EDINBURG — City officials might be willing to forgo state funds to widen State Highway 107 in order to fight the construction of a proposed median.
The issue came up during last week’s city council meeting, when council members discussed the project with Public Works Director Ponciano Longoria.
Texas Department of Transportation is in the process of finalizing plans, specifications and estimates for the widening of SH 107, also known as University Drive, from I-69 to La Blanca Road, Longoria told the council.
The plans are to widen the road from five lanes to six lanes and add a median similar to the design on West University Drive.
TXDoT, however, is asking the city what kind of median it wants. The options range from concrete to bricks and whether or not landscaping should be included.
“TXDoT will build it, will pay for it and then it’s up to the city to do the maintenance,” Longoria said about the median.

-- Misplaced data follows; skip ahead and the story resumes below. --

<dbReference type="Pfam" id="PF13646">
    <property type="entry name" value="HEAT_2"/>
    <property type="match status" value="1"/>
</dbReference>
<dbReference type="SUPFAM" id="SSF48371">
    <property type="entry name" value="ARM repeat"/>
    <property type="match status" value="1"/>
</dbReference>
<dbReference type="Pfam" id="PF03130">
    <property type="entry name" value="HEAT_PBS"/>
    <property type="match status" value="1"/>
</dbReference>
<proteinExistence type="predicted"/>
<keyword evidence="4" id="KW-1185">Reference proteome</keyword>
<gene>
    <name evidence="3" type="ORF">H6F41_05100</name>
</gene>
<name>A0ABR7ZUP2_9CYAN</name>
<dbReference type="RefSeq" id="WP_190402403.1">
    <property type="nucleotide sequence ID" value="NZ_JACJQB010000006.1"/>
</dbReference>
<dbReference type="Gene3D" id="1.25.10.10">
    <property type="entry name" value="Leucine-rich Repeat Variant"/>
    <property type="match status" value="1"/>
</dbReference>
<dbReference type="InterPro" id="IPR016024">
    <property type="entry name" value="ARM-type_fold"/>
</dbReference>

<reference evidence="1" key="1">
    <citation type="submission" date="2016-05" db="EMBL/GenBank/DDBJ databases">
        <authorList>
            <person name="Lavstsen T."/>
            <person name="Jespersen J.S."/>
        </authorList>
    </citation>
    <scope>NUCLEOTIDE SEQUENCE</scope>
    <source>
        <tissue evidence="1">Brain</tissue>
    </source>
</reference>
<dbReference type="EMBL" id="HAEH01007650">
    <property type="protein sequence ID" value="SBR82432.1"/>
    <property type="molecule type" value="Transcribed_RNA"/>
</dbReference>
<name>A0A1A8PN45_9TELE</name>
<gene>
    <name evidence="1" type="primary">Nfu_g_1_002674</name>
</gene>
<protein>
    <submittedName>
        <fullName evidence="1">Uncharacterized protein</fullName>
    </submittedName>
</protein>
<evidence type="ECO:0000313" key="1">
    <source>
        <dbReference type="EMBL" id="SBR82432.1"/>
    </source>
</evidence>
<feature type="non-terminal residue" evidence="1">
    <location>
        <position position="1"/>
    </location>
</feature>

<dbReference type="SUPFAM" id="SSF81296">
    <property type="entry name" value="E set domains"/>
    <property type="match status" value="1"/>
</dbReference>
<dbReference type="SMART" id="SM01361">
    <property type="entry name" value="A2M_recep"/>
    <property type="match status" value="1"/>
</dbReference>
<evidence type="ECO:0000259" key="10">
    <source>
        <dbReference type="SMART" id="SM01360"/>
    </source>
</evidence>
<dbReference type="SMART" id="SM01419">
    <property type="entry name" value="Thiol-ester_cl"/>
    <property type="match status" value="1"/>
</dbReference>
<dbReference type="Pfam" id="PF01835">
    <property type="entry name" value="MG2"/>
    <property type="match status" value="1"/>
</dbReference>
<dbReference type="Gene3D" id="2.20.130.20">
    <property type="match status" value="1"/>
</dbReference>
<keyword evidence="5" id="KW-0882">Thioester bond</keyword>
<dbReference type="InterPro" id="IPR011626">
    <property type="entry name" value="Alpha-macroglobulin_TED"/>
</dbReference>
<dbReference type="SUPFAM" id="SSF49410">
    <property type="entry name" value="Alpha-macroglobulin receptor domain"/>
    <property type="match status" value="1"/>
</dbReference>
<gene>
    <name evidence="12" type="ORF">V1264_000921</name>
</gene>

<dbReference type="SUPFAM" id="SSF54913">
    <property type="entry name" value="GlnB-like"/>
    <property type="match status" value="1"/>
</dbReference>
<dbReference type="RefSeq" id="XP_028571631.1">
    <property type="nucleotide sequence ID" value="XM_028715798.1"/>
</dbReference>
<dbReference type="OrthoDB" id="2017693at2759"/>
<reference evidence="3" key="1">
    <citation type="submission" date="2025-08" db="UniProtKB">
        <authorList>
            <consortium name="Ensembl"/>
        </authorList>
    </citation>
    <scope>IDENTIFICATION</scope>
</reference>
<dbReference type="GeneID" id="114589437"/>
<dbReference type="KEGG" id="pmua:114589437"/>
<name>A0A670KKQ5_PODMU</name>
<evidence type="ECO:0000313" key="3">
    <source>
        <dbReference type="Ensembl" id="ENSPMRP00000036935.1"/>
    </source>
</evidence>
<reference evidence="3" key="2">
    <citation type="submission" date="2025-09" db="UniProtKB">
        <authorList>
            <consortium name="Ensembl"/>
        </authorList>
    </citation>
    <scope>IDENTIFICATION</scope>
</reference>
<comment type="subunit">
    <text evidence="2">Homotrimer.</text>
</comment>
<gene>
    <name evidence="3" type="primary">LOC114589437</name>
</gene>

The discussion brought Fern McClaugherty to the forefront. McClaugherty, one of the most vocal members of the Objective Watchers of the Legal System (OWLS), argued the community does not want any more medians. They create traffic backup and can be dangerous when motorists ignore red lights in order to avoid longer waits at the intersection. Landscaping can also become hazardous when trees become targets of collisions.
“The people don’t want this. Do you all ever listen to the people?” McClaugherty asked. “You already ruined the west side. Don’t do it to the other side.”
Several council members seemed to agree.
“They’re the worst thing in the world for business, and it does cause a lot of business owners to lose sales,” Councilmember Homer Jasso Jr. said. “I don’t like them either.”
The council asked Longoria if anything could be done, and he suggested writing a letter to TXDoT informing the agency about the city’s wishes.
“Sounds like this is the perfect time (to do so),” Councilmember David Torres said.
A few council members worried TXDoT would not widen the road if the median was removed from the plans.
“Do we lose the widening if we go against the median,” one of them posited.
“I don’t care if it’s free. The people don’t want it,” McClaugherty said about the project. “This is Edinburg. You’re the mayor of Edinburg. You’re the city council. You say, ‘No. We’ve already had experience with this and it’s not working for our city.’ Please stand up for the people that you represent.”
Longoria said he would begin talks with TXDoT on how to proceed.
“I would like to see that street widened,” Councilmember Richard Molina said. “But the median doesn’t look like it’s necessary.”